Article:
Michael Bloomberg said Russia was working to help Sanders win the nomination
Democratic White House hopefuls rounded on leftist frontrunner Bernie Sanders at a feisty debate on Tuesday, attacking him as too extreme for American voters and a weak challenger to President Donald Trump.
Joe Biden, who needs a victory in South Carolina's crucial primary on Saturday to keep his campaign alive, hit Sanders as soft on gun control, while billionaire tycoon Michael Bloomberg said Russia was working to help Sanders win the nomination -- betting he will be defeated in November.
"Vladimir Putin thinks that Donald Trump should be president of the United States, and that's why Russia is helping you get elected so you'll lose to him," the former New York mayor told Sanders in a heated opening exchange.
"I'm the one choice that makes some sense," Bloomberg added.
Senator Elizabeth Warren, a fellow progressive, also attacked Sanders for not explaining how his costly programs like universal health care, a $15 minimum wage and tuition free college would be paid for.
"I dug in, I did the work," Warren said of her own plans to pay for similar programs, "and then Bernie's team trashed me for it."
Sanders, 78, had emerged largely unscathed from the last debate, but he acknowledged he was now in the firing line, with rivals seeking to derail his push for the nomination following two straight victories, in New Hampshire and then Nevada.
"I'm hearing my name mentioned a little bit tonight," he said to laughter. "I wonder why."
Sanders is in pole position heading into South Carolina's primary and the debate offers a late-hour opportunity for other Democratic hopefuls, former vice president Biden in particular, to halt his momentum.
The leftist senator from Vermont had finished in a virtual tie with former South Bend, Indiana mayor Pete Buttigieg in the first nominating contest, in Iowa.
Bloomberg seeks to rebound
South Carolina is the final early vote before the race takes on a national dynamic on "Super Tuesday" March 3, when 14 states vote and a whopping one third of all delegates -- the candidates' representatives who formally pick the nominee at the Democratic Party's July convention -- are up for grabs.
Seven candidates are taking part in the debate in Charleston, the 10th debate of the campaign cycle.
Also on stage were Senator Amy Klobuchar and billionaire activist Tom Steyer.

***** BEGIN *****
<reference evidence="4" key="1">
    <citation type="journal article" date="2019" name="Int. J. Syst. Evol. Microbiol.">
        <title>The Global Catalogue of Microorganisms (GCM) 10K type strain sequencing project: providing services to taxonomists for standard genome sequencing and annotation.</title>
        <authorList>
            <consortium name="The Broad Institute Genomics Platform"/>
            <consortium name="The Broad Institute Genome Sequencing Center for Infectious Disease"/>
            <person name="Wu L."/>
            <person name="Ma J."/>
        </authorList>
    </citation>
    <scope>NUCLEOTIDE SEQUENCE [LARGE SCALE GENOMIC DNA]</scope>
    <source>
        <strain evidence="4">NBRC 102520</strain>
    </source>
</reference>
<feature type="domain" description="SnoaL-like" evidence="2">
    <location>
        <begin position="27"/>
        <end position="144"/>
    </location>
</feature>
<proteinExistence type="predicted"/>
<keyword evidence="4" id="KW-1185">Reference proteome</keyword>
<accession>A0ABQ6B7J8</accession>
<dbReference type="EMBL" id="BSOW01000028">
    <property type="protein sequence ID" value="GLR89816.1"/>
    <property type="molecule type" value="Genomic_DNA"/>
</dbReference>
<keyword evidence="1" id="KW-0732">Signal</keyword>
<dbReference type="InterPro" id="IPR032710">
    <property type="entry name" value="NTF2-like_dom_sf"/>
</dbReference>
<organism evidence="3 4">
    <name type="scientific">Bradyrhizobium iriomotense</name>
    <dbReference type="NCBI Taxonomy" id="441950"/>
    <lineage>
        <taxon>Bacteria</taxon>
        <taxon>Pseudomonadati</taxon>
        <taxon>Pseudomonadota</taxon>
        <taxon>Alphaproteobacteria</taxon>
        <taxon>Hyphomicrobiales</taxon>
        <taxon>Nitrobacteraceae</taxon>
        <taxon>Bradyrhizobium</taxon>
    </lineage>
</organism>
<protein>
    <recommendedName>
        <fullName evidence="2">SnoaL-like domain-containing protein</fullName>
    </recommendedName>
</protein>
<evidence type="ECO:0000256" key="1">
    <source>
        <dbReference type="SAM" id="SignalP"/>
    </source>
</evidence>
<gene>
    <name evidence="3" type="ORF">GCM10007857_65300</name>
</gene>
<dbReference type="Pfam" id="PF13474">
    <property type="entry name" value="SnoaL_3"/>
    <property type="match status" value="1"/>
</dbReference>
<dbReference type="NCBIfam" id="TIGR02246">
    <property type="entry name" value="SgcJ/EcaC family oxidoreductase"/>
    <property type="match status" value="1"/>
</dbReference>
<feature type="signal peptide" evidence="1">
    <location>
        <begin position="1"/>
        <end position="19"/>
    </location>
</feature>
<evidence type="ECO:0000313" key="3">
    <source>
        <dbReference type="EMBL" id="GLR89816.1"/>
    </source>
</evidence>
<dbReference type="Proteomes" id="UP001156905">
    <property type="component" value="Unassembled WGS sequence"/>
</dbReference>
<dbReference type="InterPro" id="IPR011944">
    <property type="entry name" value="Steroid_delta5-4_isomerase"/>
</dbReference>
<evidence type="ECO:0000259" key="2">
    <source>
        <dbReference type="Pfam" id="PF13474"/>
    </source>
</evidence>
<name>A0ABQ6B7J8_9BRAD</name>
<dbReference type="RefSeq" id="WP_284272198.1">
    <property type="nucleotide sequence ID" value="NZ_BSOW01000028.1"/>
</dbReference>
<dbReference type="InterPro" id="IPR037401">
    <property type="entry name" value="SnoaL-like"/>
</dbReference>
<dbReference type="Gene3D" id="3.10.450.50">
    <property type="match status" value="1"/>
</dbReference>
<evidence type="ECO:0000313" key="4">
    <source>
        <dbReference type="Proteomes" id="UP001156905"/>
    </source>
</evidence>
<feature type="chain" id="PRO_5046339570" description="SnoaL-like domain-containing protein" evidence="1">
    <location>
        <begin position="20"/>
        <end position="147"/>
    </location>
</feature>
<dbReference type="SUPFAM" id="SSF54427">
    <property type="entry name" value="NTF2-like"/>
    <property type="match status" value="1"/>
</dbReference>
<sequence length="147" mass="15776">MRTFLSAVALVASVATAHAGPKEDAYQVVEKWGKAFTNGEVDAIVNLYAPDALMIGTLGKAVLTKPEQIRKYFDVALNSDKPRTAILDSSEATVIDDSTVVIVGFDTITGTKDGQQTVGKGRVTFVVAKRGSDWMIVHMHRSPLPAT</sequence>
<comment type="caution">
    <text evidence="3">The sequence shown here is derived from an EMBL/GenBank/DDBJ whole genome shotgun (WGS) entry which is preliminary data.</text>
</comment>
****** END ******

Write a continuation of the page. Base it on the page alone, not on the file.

Bloomberg, 78, was seeking to rebound from a disastrous performance last week in his first debate and prove he is a credible, moderate alternative to the leftist Sanders.
The 77-year-old Biden has also been staking out the center and aims to bounce back from dismal showings in Iowa and New Hampshire, where he finished fourth and fifth respectively.
The former vice president came in second in Nevada's caucuses, but with 20.2%, he was well behind Sanders' 46.8%.
Biden has been counting on strong support among black voters in South Carolina to recharge his flagging campaign.
The state is the first contest featuring a substantial African-American electorate, a crucial voting block in the Democratic primary process.
A new Reuters Ipsos poll shows support for Biden slipping among black voters nationwide by 10 points in recent weeks, to 23%, while Sanders saw his support rise seven points to take the lead at 26%.
A Sanders victory in South Carolina, or even a close second, could set him up for a knockout blow on Super Tuesday.
Some Democrats argue that Sanders, who calls himself a "democratic socialist," is too far to the left for many Americans and would be a weak opponent against Trump in November.
That is a line of attack which the 38-year-old centrist Buttigieg employed in the last debate, when he called Sanders "polarizing."
Sanders clearly believes he is more in touch with the sentiments of Democratic voters than his rivals.
"Is guaranteeing health care to all people as a human right a radical idea? Is addressing the existential threat of climate change a radical idea?" Sanders asked attendees at a CNN town hall Monday in Charleston.
The questions were met with chants of "No" from the crowd, leading him to say, "I rest my case."